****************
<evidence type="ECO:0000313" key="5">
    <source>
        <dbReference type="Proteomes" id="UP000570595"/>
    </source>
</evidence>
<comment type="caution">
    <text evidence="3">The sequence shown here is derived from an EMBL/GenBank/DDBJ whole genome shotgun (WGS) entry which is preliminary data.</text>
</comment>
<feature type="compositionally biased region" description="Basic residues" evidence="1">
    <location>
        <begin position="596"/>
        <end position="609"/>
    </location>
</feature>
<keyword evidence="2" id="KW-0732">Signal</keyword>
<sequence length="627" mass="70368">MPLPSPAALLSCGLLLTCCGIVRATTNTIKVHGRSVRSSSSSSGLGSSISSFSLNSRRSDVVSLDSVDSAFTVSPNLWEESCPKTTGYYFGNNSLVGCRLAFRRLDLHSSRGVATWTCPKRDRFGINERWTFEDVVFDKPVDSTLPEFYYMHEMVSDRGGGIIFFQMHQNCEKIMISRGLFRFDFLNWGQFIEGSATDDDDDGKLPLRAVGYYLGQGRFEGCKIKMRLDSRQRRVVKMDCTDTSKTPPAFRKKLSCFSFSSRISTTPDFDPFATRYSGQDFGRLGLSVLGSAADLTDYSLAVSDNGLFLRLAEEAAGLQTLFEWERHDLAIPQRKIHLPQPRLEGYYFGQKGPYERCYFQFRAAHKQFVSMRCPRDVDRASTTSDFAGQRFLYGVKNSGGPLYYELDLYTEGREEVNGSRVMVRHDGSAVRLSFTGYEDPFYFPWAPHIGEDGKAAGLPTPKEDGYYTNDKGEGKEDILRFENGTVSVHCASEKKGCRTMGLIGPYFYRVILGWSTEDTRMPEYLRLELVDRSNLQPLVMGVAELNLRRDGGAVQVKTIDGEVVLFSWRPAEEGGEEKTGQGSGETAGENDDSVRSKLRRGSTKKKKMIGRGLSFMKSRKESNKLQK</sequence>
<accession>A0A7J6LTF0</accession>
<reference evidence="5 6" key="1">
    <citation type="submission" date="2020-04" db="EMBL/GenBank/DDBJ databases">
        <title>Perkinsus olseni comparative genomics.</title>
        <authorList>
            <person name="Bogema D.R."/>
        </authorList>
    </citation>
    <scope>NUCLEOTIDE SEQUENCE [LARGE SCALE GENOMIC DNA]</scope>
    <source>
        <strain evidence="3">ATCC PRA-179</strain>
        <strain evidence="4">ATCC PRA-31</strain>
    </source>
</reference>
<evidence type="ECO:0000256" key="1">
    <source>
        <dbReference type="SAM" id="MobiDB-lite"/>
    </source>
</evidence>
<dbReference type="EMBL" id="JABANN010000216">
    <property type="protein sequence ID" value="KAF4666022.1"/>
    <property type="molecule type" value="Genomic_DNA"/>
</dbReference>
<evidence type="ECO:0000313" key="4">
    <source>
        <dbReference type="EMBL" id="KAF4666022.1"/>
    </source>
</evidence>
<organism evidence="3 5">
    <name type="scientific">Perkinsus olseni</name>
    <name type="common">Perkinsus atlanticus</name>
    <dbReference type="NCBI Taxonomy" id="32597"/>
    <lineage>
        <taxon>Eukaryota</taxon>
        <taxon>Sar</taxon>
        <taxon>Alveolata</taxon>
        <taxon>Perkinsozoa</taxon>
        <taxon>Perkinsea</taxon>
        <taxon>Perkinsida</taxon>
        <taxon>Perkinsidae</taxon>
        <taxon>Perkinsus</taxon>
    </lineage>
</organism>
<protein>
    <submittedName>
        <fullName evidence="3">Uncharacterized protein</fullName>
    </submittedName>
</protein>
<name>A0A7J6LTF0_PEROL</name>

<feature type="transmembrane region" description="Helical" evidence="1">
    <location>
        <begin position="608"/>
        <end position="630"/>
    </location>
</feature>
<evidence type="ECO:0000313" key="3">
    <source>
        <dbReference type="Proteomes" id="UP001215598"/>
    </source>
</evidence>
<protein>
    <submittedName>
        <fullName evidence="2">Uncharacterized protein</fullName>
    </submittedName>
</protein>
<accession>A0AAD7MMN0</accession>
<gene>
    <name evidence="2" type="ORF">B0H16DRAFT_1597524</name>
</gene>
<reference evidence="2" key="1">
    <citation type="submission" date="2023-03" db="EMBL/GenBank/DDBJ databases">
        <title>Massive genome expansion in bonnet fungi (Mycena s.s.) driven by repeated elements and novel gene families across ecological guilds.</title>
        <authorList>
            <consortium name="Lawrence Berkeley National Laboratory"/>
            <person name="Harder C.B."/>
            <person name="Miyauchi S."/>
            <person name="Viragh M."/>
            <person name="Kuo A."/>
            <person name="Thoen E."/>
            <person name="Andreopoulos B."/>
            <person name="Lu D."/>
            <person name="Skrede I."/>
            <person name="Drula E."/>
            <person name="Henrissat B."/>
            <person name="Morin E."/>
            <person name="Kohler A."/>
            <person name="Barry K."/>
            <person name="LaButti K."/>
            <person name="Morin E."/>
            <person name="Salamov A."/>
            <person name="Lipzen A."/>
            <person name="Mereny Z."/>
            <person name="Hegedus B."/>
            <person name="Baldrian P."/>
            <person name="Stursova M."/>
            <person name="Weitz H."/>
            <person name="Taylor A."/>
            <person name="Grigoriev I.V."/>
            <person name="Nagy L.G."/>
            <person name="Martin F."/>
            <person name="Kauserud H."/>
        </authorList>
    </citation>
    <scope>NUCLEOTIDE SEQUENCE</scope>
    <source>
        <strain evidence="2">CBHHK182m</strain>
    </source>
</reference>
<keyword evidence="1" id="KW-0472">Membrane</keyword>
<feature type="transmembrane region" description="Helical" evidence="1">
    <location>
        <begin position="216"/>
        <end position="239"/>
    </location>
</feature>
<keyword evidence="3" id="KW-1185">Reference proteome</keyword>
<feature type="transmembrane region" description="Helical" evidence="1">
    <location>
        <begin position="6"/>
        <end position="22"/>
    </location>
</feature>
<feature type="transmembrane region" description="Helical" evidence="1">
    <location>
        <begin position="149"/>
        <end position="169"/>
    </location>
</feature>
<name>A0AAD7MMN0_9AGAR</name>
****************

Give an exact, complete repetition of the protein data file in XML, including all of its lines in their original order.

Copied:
<evidence type="ECO:0000313" key="5">
    <source>
        <dbReference type="Proteomes" id="UP000570595"/>
    </source>
</evidence>
<comment type="caution">
    <text evidence="3">The sequence shown here is derived from an EMBL/GenBank/DDBJ whole genome shotgun (WGS) entry which is preliminary data.</text>
</comment>
<feature type="compositionally biased region" description="Basic residues" evidence="1">
    <location>
        <begin position="596"/>
        <end position="609"/>
    </location>
</feature>
<keyword evidence="2" id="KW-0732">Signal</keyword>
<sequence length="627" mass="70368">MPLPSPAALLSCGLLLTCCGIVRATTNTIKVHGRSVRSSSSSSGLGSSISSFSLNSRRSDVVSLDSVDSAFTVSPNLWEESCPKTTGYYFGNNSLVGCRLAFRRLDLHSSRGVATWTCPKRDRFGINERWTFEDVVFDKPVDSTLPEFYYMHEMVSDRGGGIIFFQMHQNCEKIMISRGLFRFDFLNWGQFIEGSATDDDDDGKLPLRAVGYYLGQGRFEGCKIKMRLDSRQRRVVKMDCTDTSKTPPAFRKKLSCFSFSSRISTTPDFDPFATRYSGQDFGRLGLSVLGSAADLTDYSLAVSDNGLFLRLAEEAAGLQTLFEWERHDLAIPQRKIHLPQPRLEGYYFGQKGPYERCYFQFRAAHKQFVSMRCPRDVDRASTTSDFAGQRFLYGVKNSGGPLYYELDLYTEGREEVNGSRVMVRHDGSAVRLSFTGYEDPFYFPWAPHIGEDGKAAGLPTPKEDGYYTNDKGEGKEDILRFENGTVSVHCASEKKGCRTMGLIGPYFYRVILGWSTEDTRMPEYLRLELVDRSNLQPLVMGVAELNLRRDGGAVQVKTIDGEVVLFSWRPAEEGGEEKTGQGSGETAGENDDSVRSKLRRGSTKKKKMIGRGLSFMKSRKESNKLQK</sequence>
<accession>A0A7J6LTF0</accession>
<reference evidence="5 6" key="1">
    <citation type="submission" date="2020-04" db="EMBL/GenBank/DDBJ databases">
        <title>Perkinsus olseni comparative genomics.</title>
        <authorList>
            <person name="Bogema D.R."/>
        </authorList>
    </citation>
    <scope>NUCLEOTIDE SEQUENCE [LARGE SCALE GENOMIC DNA]</scope>
    <source>
        <strain evidence="3">ATCC PRA-179</strain>
        <strain evidence="4">ATCC PRA-31</strain>
    </source>
</reference>
<evidence type="ECO:0000256" key="1">
    <source>
        <dbReference type="SAM" id="MobiDB-lite"/>
    </source>
</evidence>
<dbReference type="EMBL" id="JABANN010000216">
    <property type="protein sequence ID" value="KAF4666022.1"/>
    <property type="molecule type" value="Genomic_DNA"/>
</dbReference>
<evidence type="ECO:0000313" key="4">
    <source>
        <dbReference type="EMBL" id="KAF4666022.1"/>
    </source>
</evidence>
<organism evidence="3 5">
    <name type="scientific">Perkinsus olseni</name>
    <name type="common">Perkinsus atlanticus</name>
    <dbReference type="NCBI Taxonomy" id="32597"/>
    <lineage>
        <taxon>Eukaryota</taxon>
        <taxon>Sar</taxon>
        <taxon>Alveolata</taxon>
        <taxon>Perkinsozoa</taxon>
        <taxon>Perkinsea</taxon>
        <taxon>Perkinsida</taxon>
        <taxon>Perkinsidae</taxon>
        <taxon>Perkinsus</taxon>
    </lineage>
</organism>
<protein>
    <submittedName>
        <fullName evidence="3">Uncharacterized protein</fullName>
    </submittedName>
</protein>
<name>A0A7J6LTF0_PEROL</name>

<feature type="transmembrane region" description="Helical" evidence="1">
    <location>
        <begin position="608"/>
        <end position="630"/>
    </location>
</feature>
<evidence type="ECO:0000313" key="3">
    <source>
        <dbReference type="Proteomes" id="UP001215598"/>
    </source>
</evidence>
<protein>
    <submittedName>
        <fullName evidence="2">Uncharacterized protein</fullName>
    </submittedName>
</protein>
<accession>A0AAD7MMN0</accession>
<gene>
    <name evidence="2" type="ORF">B0H16DRAFT_1597524</name>
</gene>
<reference evidence="2" key="1">
    <citation type="submission" date="2023-03" db="EMBL/GenBank/DDBJ databases">
        <title>Massive genome expansion in bonnet fungi (Mycena s.s.) driven by repeated elements and novel gene families across ecological guilds.</title>
        <authorList>
            <consortium name="Lawrence Berkeley National Laboratory"/>
            <person name="Harder C.B."/>
            <person name="Miyauchi S."/>
            <person name="Viragh M."/>
            <person name="Kuo A."/>
            <person name="Thoen E."/>
            <person name="Andreopoulos B."/>
            <person name="Lu D."/>
            <person name="Skrede I."/>
            <person name="Drula E."/>
            <person name="Henrissat B."/>
            <person name="Morin E."/>
            <person name="Kohler A."/>
            <person name="Barry K."/>
            <person name="LaButti K."/>
            <person name="Morin E."/>
            <person name="Salamov A."/>
            <person name="Lipzen A."/>
            <person name="Mereny Z."/>
            <person name="Hegedus B."/>
            <person name="Baldrian P."/>
            <person name="Stursova M."/>
            <person name="Weitz H."/>
            <person name="Taylor A."/>
            <person name="Grigoriev I.V."/>
            <person name="Nagy L.G."/>
            <person name="Martin F."/>
            <person name="Kauserud H."/>
        </authorList>
    </citation>
    <scope>NUCLEOTIDE SEQUENCE</scope>
    <source>
        <strain evidence="2">CBHHK182m</strain>
    </source>
</reference>
<keyword evidence="1" id="KW-0472">Membrane</keyword>
<feature type="transmembrane region" description="Helical" evidence="1">
    <location>
        <begin position="216"/>
        <end position="239"/>
    </location>
</feature>
<keyword evidence="3" id="KW-1185">Reference proteome</keyword>
<feature type="transmembrane region" description="Helical" evidence="1">
    <location>
        <begin position="6"/>
        <end position="22"/>
    </location>
</feature>
<feature type="transmembrane region" description="Helical" evidence="1">
    <location>
        <begin position="149"/>
        <end position="169"/>
    </location>
</feature>
<name>A0AAD7MMN0_9AGAR</name>